Quantcast
Environmental News for a Healthier Planet and Life

Bald Eagle Takes Out Government Drone

Animals
Bald Eagle Takes Out Government Drone
A bald eagle flies over Lake Michigan. KURJANPHOTO / iStock / Getty Images Plus

A Michigan bald eagle proved that nature can still triumph over machines when it attacked and drowned a nearly $1,000 government drone.


The rogue eagle tussled with a drone operated by the Michigan Department of Environment, Great Lakes, and Energy (EGLE) July 21, the department announced Thursday. EGLE asked the Michigan Department of Natural Resources (DNR) if it could issue a citation against the eagle, but the department said it had no authority over non-human wildlife.

"Unfortunately, there's nothing we can do," a DNR spokesman said. "Nature is a cruel and unforgiving mistress."

The drone, a $950 Phantom 4 Pro Advanced, was helping to map the Lake Michigan shoreline for erosion when the eagle struck.

EGLE environmental quality analyst and drone pilot Hunter King said he had commanded the drone to return from a mapping expedition near Escanaba in Michigan's Upper Peninsula because of weak satellite reception. He was watching it head back through a video screen when the image began to rotate violently.

"It was like a really bad rollercoaster ride," King said.

When he looked up, the drone had disappeared, and an eagle was racing away. A couple who had been birdwatching nearby said they had seen an eagle attack something, but did not know it was a drone. The eagle appeared to fly away from the incident unharmed.

"The attack could have been a territorial squabble with the electronic foe, or just a hungry eagle. Or maybe it did not like its name being misspelled," EGLE wrote.

After the eagle struck, the drone took 3.5 seconds to plummet into the water, The Associated Press reported. During that time, it sent 27 warning notifications, including one indicating one of its propellers was missing, likely torn off by the bird.

King and the couple tried and failed to find the fallen drone, EGLE said. Later attempts to recover the drone based on data pinpointing its location in the water also proved unsuccessful due to poor visibility.

It is not unusual for birds to attack drones, NBC News reported.

"Hunting birds, such as eagles and hawks, are especially dangerous," 3D Insider wrote. "They can be very territorial, and they will treat any flying object as a prey."

The Dutch police have even trained eagles to take out quadcopters because of the increased use of drones to smuggle illegal drugs or commit other crimes.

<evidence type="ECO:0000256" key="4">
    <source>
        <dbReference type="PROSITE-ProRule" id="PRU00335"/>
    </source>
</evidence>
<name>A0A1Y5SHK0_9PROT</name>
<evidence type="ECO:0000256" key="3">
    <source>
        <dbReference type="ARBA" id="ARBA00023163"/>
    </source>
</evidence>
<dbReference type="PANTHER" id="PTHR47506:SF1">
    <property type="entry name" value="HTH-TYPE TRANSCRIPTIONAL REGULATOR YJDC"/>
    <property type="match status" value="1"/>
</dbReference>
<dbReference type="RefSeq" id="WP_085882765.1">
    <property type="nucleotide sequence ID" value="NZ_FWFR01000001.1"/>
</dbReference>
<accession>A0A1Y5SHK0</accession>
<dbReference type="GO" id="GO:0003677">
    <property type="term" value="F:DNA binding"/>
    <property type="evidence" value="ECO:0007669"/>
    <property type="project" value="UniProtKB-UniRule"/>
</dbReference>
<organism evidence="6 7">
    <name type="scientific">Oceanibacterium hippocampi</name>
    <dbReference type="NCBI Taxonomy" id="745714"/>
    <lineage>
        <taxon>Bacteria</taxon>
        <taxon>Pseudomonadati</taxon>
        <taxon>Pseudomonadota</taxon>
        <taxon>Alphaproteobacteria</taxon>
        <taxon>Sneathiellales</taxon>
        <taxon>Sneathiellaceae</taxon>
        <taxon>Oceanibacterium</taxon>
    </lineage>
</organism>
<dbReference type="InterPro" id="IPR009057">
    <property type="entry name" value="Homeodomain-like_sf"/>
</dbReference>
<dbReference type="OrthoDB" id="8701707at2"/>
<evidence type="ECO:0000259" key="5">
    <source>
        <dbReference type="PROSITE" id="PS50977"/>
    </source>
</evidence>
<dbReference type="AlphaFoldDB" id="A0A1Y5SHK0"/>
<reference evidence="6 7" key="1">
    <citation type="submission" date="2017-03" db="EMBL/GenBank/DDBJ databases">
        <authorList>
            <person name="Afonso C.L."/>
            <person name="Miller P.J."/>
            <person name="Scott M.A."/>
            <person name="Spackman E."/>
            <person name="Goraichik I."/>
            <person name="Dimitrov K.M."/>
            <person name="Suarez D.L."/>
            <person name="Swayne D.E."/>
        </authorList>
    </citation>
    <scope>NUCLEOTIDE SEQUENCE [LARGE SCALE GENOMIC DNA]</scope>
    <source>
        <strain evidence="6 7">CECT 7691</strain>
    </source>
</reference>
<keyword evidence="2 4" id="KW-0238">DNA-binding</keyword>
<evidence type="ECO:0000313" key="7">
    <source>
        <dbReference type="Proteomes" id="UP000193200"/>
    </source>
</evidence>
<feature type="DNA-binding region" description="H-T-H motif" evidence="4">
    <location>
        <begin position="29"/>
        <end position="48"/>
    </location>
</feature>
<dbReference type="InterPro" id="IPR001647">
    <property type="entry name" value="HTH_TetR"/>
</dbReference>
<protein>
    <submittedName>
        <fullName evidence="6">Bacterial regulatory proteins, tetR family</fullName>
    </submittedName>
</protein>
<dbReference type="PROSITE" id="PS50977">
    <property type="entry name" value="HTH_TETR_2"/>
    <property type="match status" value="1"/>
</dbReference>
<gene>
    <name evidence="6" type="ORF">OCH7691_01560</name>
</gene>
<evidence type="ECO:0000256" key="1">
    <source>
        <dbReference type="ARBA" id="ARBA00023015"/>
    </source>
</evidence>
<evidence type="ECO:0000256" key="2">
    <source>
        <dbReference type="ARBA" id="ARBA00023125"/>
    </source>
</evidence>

But EGLE's drone was not doing anything illegal. Instead, it was providing a beneficial service by mapping erosion to help communities respond to high water levels. To save future drones from falling in the line of duty, the department is considering using "skins" or other adjustments to make them look less like seagulls.

But while the bald eagle attack was bad news for the drone, it is ultimately a positive sign for the formerly endangered species, The Detroit News pointed out. The birds' Michigan population has soared from just 76 in the early 1970s to around 2,500 today.

A hiker looking up at a Redwood tree in Redwoods State Park. Rich Wheater / Getty Images
By Douglas Broom
  • Redwoods are the world's tallest trees.
  • Now scientists have discovered they are even bigger than we thought.
  • Using laser technology they map the 80-meter giants.
  • Trees are a key plank in the fight against climate change.

They are among the largest trees in the world, descendants of forests where dinosaurs roamed.

Read More Show Less

EcoWatch Daily Newsletter

A female condor above the Hopper Mountain National Wildlife Refuge in Ventura County, California. Mel Melcon / Los Angeles Times via Getty Images

One environmental downside to wind turbines is their impact on birds.

Read More Show Less

Trending

Kentucky received record-breaking rainfall and flooding this past weekend. Keith Getter / Getty Images

Kentucky is coping with historic flooding after a weekend of record-breaking rainfall, enduring water rescues, evacuations and emergency declarations.

Read More Show Less
The Forest Vixen's CC Photo Stream. Flickr / CC BY 2.0

Spring is coming. And soon, tree swallows will start building nests. But as the climate changes, the birds are nesting earlier in the spring.

Read More Show Less
An Exxon oil refinery is seen at night. Jim Sugar / Getty Images

Citigroup will strive to reach net-zero greenhouse gas pollution across its lending portfolio by 2050 and in its own operations by 2030, the investment group announced Monday.

Read More Show Less